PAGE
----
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Archive for November, 2009

Music from the leaf of a choirbook

Tuesday, November 24th, 2009

By Stuart Frost

Leaf from a choirbook, about 1250, Germany or northern Netherlands.  Museum no. 1519I’ve chosen to illustrate this blog entry with a manuscript leaf that was orginally part of a choirbook made around 1250, probably in Germany. The leaf is decorated with an illuminated letter that depicts the Annunciation, the moment when the Angel Gabriel appears to the Virgin Mary and tells her that she will give birth to Christ. Click on the image for a larger picture and more information about the choirbook leaf.

The leaf also contains the musical notation and the Latin words for a piece of Gregorian chant, Missus est Gabriel or the Angel Gabriel was Sent. Thanks to the efforts of staff and students and the Royal College of Music visitors to the Medieval & Renaissance Galleries will be able to listen to a recording of this piece of music in the gallery where the choirbook leaf is displayed. The music will be delivered through headphones and an audio-point built into one of the gallery seats.

If you’d like to know more about the choirbook leaf and the recording of the piece of music I’ve provided a link below to a short film that we made to document the work. In the film curator V&A Rowan Watson explains why the V&A has a large collection of individual manuscript leaves, the female choir is shown rehearsing the piece of music and Jennifer Smith of the Royal College of Music explains the work involved in transcribing the notation from the original manuscript.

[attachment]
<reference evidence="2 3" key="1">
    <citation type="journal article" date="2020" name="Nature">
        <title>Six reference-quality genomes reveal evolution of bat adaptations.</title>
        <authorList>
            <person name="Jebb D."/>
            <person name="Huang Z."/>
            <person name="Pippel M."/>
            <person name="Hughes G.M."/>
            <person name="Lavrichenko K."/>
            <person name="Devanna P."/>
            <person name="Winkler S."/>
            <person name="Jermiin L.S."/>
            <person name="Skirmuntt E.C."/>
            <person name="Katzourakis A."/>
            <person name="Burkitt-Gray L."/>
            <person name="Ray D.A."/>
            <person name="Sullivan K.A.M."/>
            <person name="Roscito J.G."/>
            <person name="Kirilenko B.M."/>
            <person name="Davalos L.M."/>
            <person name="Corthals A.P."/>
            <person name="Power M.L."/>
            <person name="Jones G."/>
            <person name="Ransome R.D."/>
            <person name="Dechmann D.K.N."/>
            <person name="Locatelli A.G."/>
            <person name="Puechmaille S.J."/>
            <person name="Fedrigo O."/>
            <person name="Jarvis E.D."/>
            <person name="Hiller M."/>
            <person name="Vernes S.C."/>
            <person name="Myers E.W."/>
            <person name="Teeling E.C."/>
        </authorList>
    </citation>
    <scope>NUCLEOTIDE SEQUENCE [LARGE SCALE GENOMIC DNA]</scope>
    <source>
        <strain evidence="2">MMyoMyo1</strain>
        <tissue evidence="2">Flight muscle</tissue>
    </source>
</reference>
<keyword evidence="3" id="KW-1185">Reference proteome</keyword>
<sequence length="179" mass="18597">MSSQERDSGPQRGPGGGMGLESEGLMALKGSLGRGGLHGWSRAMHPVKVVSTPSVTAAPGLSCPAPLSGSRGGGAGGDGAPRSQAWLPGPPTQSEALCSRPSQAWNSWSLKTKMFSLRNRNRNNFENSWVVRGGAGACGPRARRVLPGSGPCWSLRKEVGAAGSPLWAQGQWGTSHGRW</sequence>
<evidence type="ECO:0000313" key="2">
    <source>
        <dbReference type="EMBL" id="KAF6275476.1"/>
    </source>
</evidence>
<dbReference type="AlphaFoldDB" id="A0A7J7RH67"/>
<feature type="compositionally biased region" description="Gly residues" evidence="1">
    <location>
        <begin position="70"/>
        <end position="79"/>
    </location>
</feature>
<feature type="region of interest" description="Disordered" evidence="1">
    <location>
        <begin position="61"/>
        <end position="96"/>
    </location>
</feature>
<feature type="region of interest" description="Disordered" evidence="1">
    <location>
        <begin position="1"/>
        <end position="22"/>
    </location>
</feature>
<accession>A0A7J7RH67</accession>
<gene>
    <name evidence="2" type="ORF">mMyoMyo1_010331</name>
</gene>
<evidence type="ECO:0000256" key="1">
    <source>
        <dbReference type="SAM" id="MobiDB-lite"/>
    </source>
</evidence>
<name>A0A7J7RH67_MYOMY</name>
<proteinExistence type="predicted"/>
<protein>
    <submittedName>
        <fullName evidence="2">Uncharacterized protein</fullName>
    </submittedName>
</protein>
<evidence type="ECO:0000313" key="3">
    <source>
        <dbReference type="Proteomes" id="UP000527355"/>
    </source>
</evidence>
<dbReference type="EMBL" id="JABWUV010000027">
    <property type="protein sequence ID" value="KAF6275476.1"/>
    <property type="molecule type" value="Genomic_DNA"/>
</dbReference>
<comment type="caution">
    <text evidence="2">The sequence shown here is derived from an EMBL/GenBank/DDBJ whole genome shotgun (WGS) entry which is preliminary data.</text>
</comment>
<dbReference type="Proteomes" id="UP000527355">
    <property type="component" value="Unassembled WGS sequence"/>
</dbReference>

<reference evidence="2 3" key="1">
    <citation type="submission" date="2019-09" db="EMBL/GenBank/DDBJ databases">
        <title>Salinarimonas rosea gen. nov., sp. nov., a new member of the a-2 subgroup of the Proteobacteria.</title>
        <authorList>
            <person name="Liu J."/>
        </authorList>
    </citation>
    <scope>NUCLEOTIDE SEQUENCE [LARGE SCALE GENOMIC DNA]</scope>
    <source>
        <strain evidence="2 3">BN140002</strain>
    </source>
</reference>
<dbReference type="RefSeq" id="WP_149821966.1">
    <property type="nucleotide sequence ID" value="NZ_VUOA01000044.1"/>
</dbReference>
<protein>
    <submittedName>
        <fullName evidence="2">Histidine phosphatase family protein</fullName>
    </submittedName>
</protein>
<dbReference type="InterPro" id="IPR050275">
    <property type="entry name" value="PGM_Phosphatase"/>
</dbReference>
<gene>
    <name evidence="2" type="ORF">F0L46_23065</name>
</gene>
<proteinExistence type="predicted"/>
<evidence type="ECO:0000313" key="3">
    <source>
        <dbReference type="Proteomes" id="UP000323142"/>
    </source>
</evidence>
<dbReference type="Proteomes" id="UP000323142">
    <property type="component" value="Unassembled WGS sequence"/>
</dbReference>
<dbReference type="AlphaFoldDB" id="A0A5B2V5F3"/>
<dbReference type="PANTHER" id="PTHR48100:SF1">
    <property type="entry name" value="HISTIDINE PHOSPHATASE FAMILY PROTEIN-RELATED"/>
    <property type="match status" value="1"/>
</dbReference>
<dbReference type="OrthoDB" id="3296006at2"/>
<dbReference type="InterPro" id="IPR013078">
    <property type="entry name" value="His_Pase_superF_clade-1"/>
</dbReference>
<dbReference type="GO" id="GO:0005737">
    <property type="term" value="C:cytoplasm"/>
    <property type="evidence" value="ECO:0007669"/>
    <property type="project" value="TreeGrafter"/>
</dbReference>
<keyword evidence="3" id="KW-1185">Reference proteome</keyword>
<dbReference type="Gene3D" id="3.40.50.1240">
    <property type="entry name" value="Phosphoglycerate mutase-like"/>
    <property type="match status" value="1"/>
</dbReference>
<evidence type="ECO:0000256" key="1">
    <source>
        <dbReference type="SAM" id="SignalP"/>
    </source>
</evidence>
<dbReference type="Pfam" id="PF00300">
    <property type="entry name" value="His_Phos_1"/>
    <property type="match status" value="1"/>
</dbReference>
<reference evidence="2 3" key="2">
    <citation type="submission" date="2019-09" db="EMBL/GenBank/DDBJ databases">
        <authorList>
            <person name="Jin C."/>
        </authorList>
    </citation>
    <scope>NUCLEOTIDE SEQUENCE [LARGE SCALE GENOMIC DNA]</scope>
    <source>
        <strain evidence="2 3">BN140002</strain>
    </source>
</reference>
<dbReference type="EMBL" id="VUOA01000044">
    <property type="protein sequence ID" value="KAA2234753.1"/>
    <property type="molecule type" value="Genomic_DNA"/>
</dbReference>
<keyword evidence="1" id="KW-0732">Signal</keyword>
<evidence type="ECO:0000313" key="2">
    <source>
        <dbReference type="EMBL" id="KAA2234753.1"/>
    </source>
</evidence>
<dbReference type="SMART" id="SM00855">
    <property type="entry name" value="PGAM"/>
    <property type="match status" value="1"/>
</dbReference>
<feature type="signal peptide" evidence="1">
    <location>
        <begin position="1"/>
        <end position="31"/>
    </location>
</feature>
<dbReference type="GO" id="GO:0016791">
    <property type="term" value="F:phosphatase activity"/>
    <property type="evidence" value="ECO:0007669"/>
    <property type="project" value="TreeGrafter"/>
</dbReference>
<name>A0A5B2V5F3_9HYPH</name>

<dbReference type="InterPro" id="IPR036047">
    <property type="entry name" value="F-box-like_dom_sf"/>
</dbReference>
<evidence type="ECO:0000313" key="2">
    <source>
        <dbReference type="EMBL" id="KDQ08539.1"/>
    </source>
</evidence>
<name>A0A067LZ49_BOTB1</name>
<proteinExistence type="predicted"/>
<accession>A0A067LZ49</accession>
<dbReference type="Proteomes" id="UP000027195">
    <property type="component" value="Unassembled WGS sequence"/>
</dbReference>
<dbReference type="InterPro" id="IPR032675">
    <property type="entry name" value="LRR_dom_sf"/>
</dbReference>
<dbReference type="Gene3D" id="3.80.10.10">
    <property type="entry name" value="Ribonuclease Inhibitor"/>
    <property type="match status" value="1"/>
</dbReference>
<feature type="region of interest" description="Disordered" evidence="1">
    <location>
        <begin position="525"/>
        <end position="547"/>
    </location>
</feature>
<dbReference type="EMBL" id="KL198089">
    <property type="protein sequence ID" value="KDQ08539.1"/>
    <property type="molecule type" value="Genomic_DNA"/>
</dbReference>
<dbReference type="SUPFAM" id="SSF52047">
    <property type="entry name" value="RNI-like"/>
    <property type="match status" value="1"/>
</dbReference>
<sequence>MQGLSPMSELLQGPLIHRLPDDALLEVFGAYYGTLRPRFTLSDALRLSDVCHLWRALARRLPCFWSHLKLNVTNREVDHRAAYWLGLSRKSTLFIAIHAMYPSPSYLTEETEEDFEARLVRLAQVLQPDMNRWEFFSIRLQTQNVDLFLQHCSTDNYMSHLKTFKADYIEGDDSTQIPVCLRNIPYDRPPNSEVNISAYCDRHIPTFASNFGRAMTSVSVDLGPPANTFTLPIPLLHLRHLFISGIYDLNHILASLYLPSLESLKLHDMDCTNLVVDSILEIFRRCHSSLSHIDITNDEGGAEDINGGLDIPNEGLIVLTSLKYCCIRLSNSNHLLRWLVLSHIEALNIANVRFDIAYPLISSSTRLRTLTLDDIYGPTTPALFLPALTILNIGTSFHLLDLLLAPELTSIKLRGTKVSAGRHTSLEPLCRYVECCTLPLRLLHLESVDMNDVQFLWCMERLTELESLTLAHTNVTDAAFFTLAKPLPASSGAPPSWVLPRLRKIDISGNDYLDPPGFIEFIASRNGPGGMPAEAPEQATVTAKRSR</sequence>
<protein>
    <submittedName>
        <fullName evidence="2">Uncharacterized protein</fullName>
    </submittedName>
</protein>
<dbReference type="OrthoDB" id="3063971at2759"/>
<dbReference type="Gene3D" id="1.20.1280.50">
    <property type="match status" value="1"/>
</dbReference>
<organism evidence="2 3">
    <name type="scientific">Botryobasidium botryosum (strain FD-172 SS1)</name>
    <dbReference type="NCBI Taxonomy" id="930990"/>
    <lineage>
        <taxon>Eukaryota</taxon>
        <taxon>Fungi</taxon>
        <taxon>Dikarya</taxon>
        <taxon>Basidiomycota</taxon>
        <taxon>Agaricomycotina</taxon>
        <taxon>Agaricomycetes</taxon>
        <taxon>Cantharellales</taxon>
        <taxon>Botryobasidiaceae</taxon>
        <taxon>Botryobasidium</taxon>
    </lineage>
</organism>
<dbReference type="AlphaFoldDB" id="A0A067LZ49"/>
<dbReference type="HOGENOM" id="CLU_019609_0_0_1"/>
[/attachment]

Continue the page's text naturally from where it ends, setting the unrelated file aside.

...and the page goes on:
Recording peformances of medieval chant in a church, 17 June 2009. Photograph by Lorena Meana.Chants like Missus est Gabriel originated in monasteries where the singing of the Divine Service seven times a day was required of those following the Rule of St. Benedict. Gregorian chant accompanied the celebration of Mass and other services that took place throughout the liturgical year. Chant has a long history and although it has been subject to many changes and reforms over the centuries it remains in use for worship today.

The choirbook leaf will be displayed in Gallery 8 Faiths & Empires 300-1250 as part of a display about Great Chuches and Monasteries. The Medieval & Renaissance Galleries will open to the public on Wednesday 2nd December 2009. It is hard to believe that after so many years the project is almost finished.

Click here to see the film about the choirbook leaf and the recording of Missus est Gabriel on Vimeo. The recording of Missus est Gabriel will also made be available on the V&A’s website in due course.

Click here to find out more about the Listening Gallery project.

The Listening Gallery project is funded by the Arts and Humanities Research Council.

The Listening Gallery Part 4: Music for the harpsichord

Monday, November 9th, 2009

By Stuart Frost